Date Approved

2016

Degree Type

Open Access Dissertation

Degree Name

Doctor of Philosophy (PhD)

Department

Teacher Education

Committee Member

Valerie Polakow, Ph.D., Chair

Committee Member

Wendy Burke, Ph.D.

Committee Member

Ethan Lowenstein, Ph.D.

Committee Member

Lynn Nybell, Ph.D.

Abstract

This qualitative dissertation study explored the construct of academic optimism and its manifestation in the schooling lives of low-income, African American females who have obtained post-secondary educational status. The study also examined the facilitators and barriers the participants have encountered on their academic journeys towards the attainment of a fouryear college degree. The construct of academic optimism has previously been applied to schools and educators. This research explored the construct of academic optimism as it related to students, in this instance, low-income, African American female college students. The research study also explored what factors contributed to low-income, African American women’s academic achievement in the face of the many challenges experienced in their urban school settings.

Life history methodology was employed to document the schooling experiences of the study’s participants. Open-ended and semi-structured interviews, which encouraged the participants to make meaning of their educational life histories, were conducted between December 2014 and July 2015 with 16 low-income, first-year, African American female college students. Students were selected from community colleges and four-year universities in southeast Michigan. Of the 16 research participants, nine participants’ life histories were constructed as case studies.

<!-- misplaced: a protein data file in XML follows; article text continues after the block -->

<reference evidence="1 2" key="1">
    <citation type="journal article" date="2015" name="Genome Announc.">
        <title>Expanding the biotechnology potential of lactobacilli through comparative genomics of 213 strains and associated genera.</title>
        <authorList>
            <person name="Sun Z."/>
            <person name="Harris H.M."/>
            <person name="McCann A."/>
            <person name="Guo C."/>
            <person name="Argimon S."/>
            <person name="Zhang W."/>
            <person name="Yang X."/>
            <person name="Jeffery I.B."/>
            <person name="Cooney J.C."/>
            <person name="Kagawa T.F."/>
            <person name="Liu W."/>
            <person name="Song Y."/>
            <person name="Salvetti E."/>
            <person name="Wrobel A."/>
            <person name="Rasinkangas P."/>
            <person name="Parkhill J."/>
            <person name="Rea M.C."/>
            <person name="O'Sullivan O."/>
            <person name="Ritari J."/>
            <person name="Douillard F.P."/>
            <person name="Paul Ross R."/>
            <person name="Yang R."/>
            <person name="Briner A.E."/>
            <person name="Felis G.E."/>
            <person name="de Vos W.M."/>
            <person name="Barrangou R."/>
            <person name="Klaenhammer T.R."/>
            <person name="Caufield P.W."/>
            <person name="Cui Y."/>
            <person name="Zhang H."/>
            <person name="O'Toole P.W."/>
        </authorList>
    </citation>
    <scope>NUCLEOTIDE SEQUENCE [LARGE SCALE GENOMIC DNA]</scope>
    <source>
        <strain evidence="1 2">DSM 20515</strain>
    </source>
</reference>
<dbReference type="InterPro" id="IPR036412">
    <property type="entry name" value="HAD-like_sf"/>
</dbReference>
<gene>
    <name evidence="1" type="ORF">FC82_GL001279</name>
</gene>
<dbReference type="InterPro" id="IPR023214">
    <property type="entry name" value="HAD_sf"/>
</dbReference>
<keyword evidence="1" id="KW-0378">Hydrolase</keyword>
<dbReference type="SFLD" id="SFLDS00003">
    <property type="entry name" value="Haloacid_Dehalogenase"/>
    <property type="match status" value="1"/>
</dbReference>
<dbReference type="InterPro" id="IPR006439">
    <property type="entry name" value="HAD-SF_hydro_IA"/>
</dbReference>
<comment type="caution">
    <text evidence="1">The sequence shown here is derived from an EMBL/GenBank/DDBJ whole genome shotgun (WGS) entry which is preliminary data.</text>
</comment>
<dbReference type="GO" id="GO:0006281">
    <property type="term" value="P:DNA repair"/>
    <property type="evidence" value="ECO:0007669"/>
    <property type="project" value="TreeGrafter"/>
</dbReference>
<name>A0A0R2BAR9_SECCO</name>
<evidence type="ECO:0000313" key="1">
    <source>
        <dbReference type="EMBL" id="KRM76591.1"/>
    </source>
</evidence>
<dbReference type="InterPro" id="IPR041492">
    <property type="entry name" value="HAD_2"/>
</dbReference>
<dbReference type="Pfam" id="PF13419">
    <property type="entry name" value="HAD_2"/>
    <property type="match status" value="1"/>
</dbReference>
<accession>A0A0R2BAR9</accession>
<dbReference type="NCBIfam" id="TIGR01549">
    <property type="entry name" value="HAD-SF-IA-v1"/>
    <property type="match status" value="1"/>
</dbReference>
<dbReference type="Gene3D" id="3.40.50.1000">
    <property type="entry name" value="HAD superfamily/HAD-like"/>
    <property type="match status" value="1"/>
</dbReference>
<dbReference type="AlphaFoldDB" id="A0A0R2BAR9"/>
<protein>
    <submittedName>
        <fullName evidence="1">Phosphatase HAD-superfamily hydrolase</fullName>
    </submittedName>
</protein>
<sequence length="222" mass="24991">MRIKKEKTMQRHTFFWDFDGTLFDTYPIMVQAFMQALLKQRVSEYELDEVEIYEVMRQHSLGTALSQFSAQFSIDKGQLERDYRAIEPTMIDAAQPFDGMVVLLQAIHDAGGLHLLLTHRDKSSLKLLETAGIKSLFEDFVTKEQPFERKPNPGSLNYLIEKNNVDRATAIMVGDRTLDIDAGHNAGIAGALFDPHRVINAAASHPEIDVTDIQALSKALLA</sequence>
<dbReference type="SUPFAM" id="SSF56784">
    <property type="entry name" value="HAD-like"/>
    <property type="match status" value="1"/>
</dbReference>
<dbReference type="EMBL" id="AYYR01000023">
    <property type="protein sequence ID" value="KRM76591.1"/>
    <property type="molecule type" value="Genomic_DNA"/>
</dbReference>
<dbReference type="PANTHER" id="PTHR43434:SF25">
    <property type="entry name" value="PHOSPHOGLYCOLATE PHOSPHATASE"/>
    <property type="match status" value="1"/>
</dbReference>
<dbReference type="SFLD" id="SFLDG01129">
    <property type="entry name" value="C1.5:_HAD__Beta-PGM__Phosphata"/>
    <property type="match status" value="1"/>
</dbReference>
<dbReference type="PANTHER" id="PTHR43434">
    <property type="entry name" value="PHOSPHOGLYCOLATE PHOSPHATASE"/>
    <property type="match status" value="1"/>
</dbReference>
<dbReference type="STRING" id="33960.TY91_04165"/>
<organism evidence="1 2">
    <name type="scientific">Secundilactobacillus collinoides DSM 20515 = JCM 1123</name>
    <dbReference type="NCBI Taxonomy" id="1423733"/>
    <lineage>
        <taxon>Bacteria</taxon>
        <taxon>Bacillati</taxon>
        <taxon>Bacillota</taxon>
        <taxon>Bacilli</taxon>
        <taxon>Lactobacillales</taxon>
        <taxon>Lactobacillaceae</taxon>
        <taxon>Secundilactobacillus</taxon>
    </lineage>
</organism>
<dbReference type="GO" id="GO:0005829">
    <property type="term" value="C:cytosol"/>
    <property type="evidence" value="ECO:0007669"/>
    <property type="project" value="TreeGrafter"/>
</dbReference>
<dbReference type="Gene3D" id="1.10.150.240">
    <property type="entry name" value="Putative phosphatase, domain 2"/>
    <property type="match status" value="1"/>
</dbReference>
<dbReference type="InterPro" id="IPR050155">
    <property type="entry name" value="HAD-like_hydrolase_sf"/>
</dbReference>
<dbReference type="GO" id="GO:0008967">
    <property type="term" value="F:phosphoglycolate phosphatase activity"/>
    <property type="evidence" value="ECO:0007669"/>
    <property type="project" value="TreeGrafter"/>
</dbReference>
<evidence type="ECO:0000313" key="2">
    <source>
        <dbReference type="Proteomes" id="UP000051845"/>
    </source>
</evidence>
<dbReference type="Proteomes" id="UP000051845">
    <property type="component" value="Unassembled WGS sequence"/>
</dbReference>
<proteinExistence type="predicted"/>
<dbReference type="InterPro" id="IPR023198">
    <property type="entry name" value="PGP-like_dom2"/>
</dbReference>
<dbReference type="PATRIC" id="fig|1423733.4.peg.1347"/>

The analysis of findings from participants’ narratives revealed themes of parental abandonment; educational struggles—including math anxiety; the importance of supportive and caring adults—including family members, mentors, coaches, and teachers; and resilience and persistence. In addition, the students’ own perceptions of their resilience and efficacy formed a critical and revealing part of the study. This study concluded that the components of academic optimism—self-efficacy, relational trust, and academic emphasis—along with the character traits of resilience and persistence combined to create low-income, African American female students’ academic optimism.

Recommendations include changes to educational policies and practices in K-12 schooling and higher education in order to build social capital in the lives of low-income, female African American students.

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